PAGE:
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Blackberry Android Communications IOS

BBM Coming To iOS and Android 146

grub writes writes with news that BlackBerry CEO Thorsten Heins has announced that BBM (BlackBerry Messenger, one of the favorite features of BlackBerry device-owners) will soon be coming to rival mobile operating systems. Devices running iOS 6 and Android ICS or later will be supported, pending approval with the App Store and Google Play. "BBM uses carrier data networks to pass secure messages back and forth through its servers to other BlackBerry users. The service recently gained the ability to make phone calls, conduct video chats and even share screen tops with other BBM users (requires BlackBerry 10). Normal chat and group chats will be the first features to hit the Android and iOS BBM apps, followed by the others (including voice and video) during the course of the year. BBM for Android and iOS will be free." The company also unveiled a new smartphone today: the Q5. It's a budget device intended for emerging markets.
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BBM Coming To iOS and Android

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  • So? (Score:2, Interesting)

    by alen ( 225700 )

    is it supposed to make me buy a new blackberry?

    • Re:So? (Score:4, Insightful)

      by coinreturn ( 617535 ) on Tuesday May 14, 2013 @01:23PM (#43722701)
      No, it's supposed to make you say, "Thank goodness, now I don't have to buy a Blackberry, but I can still chat with the people stuck with them."
      • Re: (Score:2, Informative)

        by Anonymous Coward

        I don't feel stuck with my BB10 device at all. It's far better than my last phone, an Android piece of junk that lagged with a horrible, clunky UI and needed to be put on the charger three times a day. It makes the iPhone look like a toy.

        Don't knock it if you haven't tried it.

        • ^ This. Just switched to a BB. Not going to say it doesn't need improving, but I'm far happier with my phone than I was with my iPhone or Droid.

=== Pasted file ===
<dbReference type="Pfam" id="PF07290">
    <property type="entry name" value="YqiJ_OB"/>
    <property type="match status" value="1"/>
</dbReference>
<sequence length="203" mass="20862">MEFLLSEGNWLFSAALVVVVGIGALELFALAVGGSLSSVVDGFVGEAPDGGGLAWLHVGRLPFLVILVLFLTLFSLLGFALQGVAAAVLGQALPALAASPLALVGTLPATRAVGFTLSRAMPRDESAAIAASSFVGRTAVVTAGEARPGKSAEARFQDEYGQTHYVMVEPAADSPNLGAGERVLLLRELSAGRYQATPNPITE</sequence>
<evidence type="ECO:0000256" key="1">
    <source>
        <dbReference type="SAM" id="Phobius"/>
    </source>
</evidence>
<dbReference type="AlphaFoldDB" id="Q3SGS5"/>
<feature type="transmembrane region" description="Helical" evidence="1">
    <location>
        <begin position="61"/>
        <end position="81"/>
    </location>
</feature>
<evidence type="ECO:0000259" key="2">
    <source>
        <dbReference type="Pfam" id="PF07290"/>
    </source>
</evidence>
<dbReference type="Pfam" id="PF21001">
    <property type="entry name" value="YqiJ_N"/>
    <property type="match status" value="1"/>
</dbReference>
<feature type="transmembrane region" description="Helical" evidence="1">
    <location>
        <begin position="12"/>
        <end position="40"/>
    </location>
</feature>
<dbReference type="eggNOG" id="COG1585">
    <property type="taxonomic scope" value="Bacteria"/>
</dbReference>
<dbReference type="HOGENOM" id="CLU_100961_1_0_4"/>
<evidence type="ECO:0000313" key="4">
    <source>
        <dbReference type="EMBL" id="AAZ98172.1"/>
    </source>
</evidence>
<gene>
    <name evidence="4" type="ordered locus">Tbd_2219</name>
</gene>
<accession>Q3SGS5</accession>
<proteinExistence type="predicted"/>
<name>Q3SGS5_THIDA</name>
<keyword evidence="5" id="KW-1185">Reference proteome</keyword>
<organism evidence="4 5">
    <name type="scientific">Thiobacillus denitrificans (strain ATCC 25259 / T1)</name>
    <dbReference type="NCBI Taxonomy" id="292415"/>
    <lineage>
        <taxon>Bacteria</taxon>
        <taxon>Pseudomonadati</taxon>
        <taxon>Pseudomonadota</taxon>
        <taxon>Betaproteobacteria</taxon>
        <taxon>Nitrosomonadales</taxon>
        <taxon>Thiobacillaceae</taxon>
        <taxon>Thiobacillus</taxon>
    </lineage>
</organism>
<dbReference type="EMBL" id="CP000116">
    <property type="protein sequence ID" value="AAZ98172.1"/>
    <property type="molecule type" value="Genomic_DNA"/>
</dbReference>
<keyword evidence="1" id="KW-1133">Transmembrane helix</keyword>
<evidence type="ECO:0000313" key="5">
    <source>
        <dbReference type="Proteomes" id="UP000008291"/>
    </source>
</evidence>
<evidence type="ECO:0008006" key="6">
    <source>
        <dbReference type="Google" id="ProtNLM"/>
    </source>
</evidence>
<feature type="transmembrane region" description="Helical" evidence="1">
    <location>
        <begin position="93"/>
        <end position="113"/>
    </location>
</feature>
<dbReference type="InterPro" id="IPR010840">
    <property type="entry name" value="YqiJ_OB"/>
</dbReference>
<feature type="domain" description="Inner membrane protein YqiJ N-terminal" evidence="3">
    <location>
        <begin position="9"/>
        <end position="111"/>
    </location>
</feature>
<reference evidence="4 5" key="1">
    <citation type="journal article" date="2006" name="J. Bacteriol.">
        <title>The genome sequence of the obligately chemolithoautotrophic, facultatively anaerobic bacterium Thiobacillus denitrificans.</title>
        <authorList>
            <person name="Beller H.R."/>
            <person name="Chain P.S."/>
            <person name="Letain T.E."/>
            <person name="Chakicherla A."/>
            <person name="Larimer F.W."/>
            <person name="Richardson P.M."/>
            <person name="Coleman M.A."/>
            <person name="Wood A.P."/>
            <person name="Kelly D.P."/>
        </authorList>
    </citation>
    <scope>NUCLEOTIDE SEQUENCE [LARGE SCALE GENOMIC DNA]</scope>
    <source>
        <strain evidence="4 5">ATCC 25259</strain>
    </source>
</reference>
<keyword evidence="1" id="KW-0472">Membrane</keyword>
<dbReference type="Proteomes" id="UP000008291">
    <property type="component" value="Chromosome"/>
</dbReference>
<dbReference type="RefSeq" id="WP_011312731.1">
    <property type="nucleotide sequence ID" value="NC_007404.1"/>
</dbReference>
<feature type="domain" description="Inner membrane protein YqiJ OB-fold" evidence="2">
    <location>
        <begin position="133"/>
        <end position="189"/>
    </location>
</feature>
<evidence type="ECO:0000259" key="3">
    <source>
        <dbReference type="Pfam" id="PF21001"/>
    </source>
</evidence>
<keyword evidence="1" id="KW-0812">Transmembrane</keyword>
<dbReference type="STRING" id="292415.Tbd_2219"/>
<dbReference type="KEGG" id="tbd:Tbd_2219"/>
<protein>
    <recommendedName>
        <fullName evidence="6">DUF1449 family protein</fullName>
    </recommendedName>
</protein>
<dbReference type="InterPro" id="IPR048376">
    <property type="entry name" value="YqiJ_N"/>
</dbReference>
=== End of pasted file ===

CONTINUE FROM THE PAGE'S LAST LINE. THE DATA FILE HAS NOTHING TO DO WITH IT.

• by Anonymous Coward

          Who the hell cares? I have a BB10 device for work a Galaxy s3 as my personal phone. Either will do whatever I want, when I want. They are only toys if you use as them as toys.

          My wife has a work issued iPhone 4s. It also does anything and everything she wants.

      • I've been able to chat with people with BBs for years now. We all use something called XMPP. SMSs work fine as well.
        Honestly, only BB users loves BBM so much. Users of other OS's don't care much for it.

    • by MouseR ( 3264 )

      No, its suppose to secure the BES server market which makes them more money than their phone.

      • Which, if they were smart, they would have offered 3 years ago before competing devices started adding competitive features.
  • by perpenso ( 1613749 ) on Tuesday May 14, 2013 @01:23PM (#43722703)
    It was inevitable, BBM was too important to fade away with the handset business. I wonder if this had anything to do with approving iOS and Android for use by certain governmental agencies (DoD, etc).
    • by gstoddart ( 321705 ) on Tuesday May 14, 2013 @01:47PM (#43722967) Homepage

      It was inevitable, BBM was too important to fade away with the handset business

      So, I'll admit my ignorance up front before I ask ... why was it too important?

      It's basically a proprietary version of SMS isn't it? And as I recall they've bent over for the Indian government and probably others to allow a MITM-type interception, and have probably done it for others now that they've set the precedent.

      So, what benefit is there to me as someone with an Android phone to be able to use BBM? Does it actually get me something extra that I don't have now?

      This seems more like a desperate attempt to make one of their few distinguishing features available to others, but I'm just not sure of what the benefit of that feature is for most people.

      • It was inevitable, BBM was too important to fade away with the handset business

        So, I'll admit my ignorance up front before I ask ... why was it too important?

        Its important to its existing base of users, they want to continue using it.

      • They gave India what every other government gets: consumer messages when proper legal channels are followed. This isn't new or surprising, it's required by law. Every messaging platform provides it.

        They have not and cannot give access to business messages because they do not own the keys that businesses use to encrypt their data within BES. So if you're using bes for BBM, you're still safe.

        If you aren't, you were never safe from a subpoena. If there is no subpoena your data is not interceptable even

        • by Bert64 ( 520050 )

          Which is why i run my own XMPP server... Some trusted friends have accounts on my server, while others run their own individual servers.
          That way i only need to trust the person i'm talking to (which is implicit anyway), and not a third party.

      • by glop ( 181086 )

        BBM is a very widely used online service a bit like Google Talk, Twitter etc.
        Since Twitter is currently valued at around 20 billion and RIM/Blackberry at 7.7 billion dollars, salvaging the BBM service is probably smart.

        That said, they should have done this years ago as it was pretty obvious:
        - BBM was everywhere